Dundee

‘Ronnie McIntosh factor’ may lead to donor boom

January 18 2013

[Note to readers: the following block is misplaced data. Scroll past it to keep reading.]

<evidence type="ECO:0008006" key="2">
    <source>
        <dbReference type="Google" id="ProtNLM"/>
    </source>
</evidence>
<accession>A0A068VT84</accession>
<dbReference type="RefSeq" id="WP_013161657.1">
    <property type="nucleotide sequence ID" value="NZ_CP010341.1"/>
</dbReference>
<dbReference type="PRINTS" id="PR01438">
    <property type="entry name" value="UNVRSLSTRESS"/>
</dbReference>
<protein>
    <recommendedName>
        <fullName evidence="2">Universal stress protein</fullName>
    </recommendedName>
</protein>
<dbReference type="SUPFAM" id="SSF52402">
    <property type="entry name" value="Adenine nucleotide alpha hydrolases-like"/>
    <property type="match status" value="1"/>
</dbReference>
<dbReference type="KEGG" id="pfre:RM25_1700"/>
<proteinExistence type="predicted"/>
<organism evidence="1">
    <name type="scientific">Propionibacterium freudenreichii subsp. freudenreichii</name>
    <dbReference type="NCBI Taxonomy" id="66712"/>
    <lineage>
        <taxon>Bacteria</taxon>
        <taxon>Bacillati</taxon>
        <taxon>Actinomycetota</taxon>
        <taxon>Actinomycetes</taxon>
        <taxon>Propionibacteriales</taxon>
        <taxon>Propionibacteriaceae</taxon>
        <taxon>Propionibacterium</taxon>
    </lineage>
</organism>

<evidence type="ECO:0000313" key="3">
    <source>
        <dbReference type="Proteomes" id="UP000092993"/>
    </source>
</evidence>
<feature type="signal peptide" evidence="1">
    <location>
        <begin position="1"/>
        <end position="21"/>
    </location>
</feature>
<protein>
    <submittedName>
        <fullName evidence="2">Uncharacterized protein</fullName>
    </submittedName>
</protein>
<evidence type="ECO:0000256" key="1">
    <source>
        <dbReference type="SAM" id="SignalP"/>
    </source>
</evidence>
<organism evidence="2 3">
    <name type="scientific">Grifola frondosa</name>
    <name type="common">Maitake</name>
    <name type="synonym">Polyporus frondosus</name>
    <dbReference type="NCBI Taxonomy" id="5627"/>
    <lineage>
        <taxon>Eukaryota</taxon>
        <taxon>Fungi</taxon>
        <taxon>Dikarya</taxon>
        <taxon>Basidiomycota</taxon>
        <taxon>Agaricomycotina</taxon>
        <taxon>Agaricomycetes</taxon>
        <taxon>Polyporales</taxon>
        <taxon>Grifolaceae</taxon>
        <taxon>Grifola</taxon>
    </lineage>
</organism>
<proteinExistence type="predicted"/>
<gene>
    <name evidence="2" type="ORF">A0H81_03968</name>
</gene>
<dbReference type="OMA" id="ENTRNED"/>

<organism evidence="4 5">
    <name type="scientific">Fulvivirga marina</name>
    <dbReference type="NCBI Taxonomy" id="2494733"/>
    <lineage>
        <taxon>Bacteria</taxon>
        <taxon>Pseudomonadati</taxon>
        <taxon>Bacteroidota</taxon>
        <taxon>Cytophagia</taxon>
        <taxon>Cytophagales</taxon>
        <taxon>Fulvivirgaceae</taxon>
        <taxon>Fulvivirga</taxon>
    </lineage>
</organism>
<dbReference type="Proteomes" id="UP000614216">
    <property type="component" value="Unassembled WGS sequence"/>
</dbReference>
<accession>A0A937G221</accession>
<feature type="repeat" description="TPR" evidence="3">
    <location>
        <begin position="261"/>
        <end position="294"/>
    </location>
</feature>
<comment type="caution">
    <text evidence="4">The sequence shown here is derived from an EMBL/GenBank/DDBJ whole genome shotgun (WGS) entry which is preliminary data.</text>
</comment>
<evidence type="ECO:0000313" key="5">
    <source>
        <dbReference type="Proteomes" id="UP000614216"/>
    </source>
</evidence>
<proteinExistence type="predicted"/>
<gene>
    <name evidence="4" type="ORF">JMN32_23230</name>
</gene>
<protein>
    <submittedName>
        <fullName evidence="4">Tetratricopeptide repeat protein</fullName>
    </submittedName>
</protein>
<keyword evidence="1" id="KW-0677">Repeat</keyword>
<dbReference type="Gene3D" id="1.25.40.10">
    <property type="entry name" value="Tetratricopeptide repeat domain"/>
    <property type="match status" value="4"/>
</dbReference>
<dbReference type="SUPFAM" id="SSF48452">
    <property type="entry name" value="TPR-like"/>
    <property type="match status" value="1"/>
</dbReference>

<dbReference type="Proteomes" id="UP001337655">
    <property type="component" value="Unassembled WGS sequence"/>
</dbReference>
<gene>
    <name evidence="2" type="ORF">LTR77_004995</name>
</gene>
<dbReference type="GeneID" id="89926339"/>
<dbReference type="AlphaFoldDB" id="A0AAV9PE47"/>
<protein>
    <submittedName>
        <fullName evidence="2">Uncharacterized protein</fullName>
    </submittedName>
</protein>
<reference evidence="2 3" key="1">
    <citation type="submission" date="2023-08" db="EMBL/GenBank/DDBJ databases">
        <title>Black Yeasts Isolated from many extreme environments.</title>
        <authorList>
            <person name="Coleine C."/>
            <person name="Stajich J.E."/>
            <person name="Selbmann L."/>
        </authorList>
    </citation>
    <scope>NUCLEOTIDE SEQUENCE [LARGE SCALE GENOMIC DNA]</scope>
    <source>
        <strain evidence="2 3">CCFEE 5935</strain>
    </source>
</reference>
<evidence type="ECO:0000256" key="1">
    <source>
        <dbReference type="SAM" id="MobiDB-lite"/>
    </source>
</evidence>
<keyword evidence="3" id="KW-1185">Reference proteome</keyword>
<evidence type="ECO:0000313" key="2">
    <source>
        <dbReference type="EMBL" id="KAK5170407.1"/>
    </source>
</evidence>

NHS TAYSIDE is bracing itself for a surge in organ donor registrations in tribute to renowned Dundee kidney transplant patient Ronnie McIntosh, donations that could make it the top donor region in Scotland. The area has the second-highest rate of organ donors north of the border and an appeal made at the funeral of the popular 62-year-old last week could send the figure soaring higher. Latest figures show 43.5% of the Tayside population (175,271 people) have signed the organ donor register, an increase of 1.5% in a year and a rate bettered only by Lothian (47.8%). The Scottish average is 40.4%. Much of Tayside’s latest increase in donors has been attributed to the publicity generated for the cause by Ronnie McIntosh, the double amputee whose kidney transplant gave him a new lease of life and inspired him to carry the Olympic torch through Dundee last June. At Dundee Crematorium last Thursday, humanist celebrant Dominick Watson told the packed gathering of mourners the greatest tribute they could pay to Ronnie would be for them to register as organ donors. He was repeating the message of Ronnie himself in an interview with The Courier published three days before his death. Dr Stephen Cole, an intensive care consultant at Ninewells Hospital and chairman of the NHS Tayside organ donation committee, said there could be a “Ronnie McIntosh factor” in further boosting donor numbers in the area. “All the publicity generated by a man who was such a pillar of the community and so popular can only help to further raise the profile of organ donations in Tayside,” he said. Dr Cole said his committee has been successful in improving the rate of organ donation and stressed to people the importance of signing as organ donors so their wishes can be taken into account when they die. He continued: “Unfortunately, part of my job is, sadly, to break bad news to families of patients who are in intensive care and to tell them that, despite our best efforts, their loved ones are not going to survive. “Some of these patients could go on the organ donor register but we have to ask their families what they would want to happen. “The families are already coping with the very difficult situation that they will lose their loved ones and we are asking them to make a difficult decision on top of their bad news.” Dr Cole said he and his colleagues were pleased so many people in Tayside have registered as donors, as this made it easier to retrieve organs and helped families deal with the difficulties of losing loved ones. He hoped further publicity in the form of the Ronnie McIntosh factor would raise the number of donations still higher. Donor numbers in Tayside will be checked again next month. Ronnie’s widow Cecilia said: “This is marvellous news that so many people are signing the register and it seems a lot of them are doing this because of Ronnie. “Ronnie was running out of chances to live when he got the replacement kidney. It gave him such a boost and it meant everything to him. “I remember asking him what he wanted for Christmas and he said he didn’t want anything as he’d already got the best present ever the replacement kidney. “We were overwhelmed by people’s love and kindness at the funeral. “It’s so very touching to know so many people thought so much of him. “If a lot of people are signing up as organ donors because of Ronnie, then that is the best tribute to him there could be. Ronnie would love that.” Dundee’s Caird Park athletics stadium is now to be renamed the Ronnie McIntosh Stadium in memory of the disabled athlete and member of the Hawkhill Harriers. People can join when registering for a driving licence, applying for a Boots Advantage card, registering at a GP surgery or registering for a European Health Insurance card. Leaflets are also displayed in surgeries, libraries, hospitals and pharmacies. aargo@thecourier.co.uk